On May 24, 2019, the Department of Health and Human Services Office for Civil Rights (OCR) issued a new fact sheet which lists the provisions of the HIPAA Privacy, Security, Breach Notification, and Enforcement Rules (HIPAA) for which a business associate can be held directly liable. As the fact sheet notes, the OCR has authority to take enforcement action against business associates only for the following requirements and prohibitions of HIPAA:
- Failure to provide the Secretary with records and compliance reports; cooperate with complaint investigations and compliance reviews; and permit access by the Secretary to information, including protected health information (PHI), pertinent to determining compliance.
- Taking any retaliatory action against any individual or other person for filing a HIPAA complaint, participating in an investigation or other enforcement process, or opposing an act or practice that is unlawful under HIPAA.
- Failure to comply with the requirements of the Security Rule.
- Failure to provide breach notification to a covered entity or another business associate.
- Impermissible uses and disclosures of PHI.
- Failure to disclose a copy of electronic PHI to either the covered entity, the individual, or the individual’s designee (whichever is specified in the business associate agreement) to satisfy a covered entity’s obligations regarding the form and format, and the time and manner of access under 45 C.F.R. §§ 164.524(c)(2)(ii) and 3(ii), respectively.
- Failure to make reasonable efforts to limit PHI to the minimum necessary to accomplish the intended purpose of the use, disclosure, or request.
- Failure, in certain circumstances, to provide an accounting of disclosures.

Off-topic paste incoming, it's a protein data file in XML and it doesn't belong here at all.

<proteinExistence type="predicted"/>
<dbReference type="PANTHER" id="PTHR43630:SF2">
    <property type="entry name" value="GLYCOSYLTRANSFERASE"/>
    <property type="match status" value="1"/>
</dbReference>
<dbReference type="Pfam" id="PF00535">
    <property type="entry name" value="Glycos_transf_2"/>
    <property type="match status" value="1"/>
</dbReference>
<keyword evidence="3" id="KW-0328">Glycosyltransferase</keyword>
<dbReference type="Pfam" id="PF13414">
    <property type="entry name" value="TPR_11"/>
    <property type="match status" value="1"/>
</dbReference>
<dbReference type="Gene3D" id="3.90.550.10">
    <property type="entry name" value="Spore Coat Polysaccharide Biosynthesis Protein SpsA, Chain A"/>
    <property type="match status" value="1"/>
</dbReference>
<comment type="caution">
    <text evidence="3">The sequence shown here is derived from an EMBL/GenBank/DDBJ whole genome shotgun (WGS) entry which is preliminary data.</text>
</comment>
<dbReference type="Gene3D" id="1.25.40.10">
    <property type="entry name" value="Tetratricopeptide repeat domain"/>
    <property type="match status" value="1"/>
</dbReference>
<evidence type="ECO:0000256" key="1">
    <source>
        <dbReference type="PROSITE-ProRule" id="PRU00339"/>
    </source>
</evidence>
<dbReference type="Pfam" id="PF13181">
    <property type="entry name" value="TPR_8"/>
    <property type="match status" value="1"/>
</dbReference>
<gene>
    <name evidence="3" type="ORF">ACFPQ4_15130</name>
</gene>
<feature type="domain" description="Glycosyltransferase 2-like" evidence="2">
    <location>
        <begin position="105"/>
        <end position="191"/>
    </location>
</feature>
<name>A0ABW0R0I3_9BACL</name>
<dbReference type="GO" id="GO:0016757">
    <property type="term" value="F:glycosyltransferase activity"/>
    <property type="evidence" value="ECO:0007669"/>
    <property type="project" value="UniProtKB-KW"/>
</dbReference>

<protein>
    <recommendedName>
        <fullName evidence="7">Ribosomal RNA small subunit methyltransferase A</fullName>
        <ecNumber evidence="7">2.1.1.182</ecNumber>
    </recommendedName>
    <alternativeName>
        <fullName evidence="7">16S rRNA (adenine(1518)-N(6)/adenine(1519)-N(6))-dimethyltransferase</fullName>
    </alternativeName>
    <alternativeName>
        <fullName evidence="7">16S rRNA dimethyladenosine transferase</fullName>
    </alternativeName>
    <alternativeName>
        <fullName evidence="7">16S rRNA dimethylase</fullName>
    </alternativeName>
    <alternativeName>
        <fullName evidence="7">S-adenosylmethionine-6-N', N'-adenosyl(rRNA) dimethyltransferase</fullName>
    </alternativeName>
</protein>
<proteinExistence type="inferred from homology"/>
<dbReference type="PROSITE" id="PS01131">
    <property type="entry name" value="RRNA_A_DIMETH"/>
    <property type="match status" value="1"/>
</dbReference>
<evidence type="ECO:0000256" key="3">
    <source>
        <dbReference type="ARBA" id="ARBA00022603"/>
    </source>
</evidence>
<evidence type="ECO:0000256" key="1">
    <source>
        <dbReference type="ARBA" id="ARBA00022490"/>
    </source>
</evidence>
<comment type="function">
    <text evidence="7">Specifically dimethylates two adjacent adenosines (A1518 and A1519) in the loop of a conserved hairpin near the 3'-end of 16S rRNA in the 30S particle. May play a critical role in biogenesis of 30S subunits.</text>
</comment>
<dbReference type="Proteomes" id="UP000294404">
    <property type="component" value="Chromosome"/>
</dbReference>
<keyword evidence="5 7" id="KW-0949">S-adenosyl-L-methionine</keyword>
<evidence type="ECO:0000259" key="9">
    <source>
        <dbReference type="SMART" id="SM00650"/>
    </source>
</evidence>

- Failure to enter into business associate agreements with subcontractors that create or receive PHI on their behalf, and failure to comply with the implementation specifications for such agreements.
- Failure to take reasonable steps to address a material breach or violation of the subcontractor’s business associate agreement.
OCR’s Director, Roger Severino stated, “We want to make it as easy as possible for regulated entities to understand, and comply with, their obligations under the law.” A “business associate” is, generally speaking, a person or entity that performs certain functions or activities that involve the use or disclosure of PHI on behalf of, or provides services to, a covered entity. Examples of business associates include legal and accounting firms, consultants, billing companies, and medical record providers.
Although this fact sheet is newly released, the OCR has previously taken enforcement action directly against business associates. For example, in 2016, the OCR entered into a $650,000 settlement with a management and information technology service provider after the theft of a mobile device, which was unencrypted and failed to include password protection, compromised the PHI of hundreds of nursing home residents. In addition, on May 23, 2019, a medical record service entered into a $100,000 settlement with the OCR for failing to conduct a comprehensive risk analysis, one of the requirements under the Security Rule, which could have identified the vulnerability in its system which allowed hackers to access the PHI of approximately 3.5 million people.
The OCR’s fact sheet is an important reminder to business associates to minimize potential liability under HIPAA by complying with and documenting the requirements outlined above.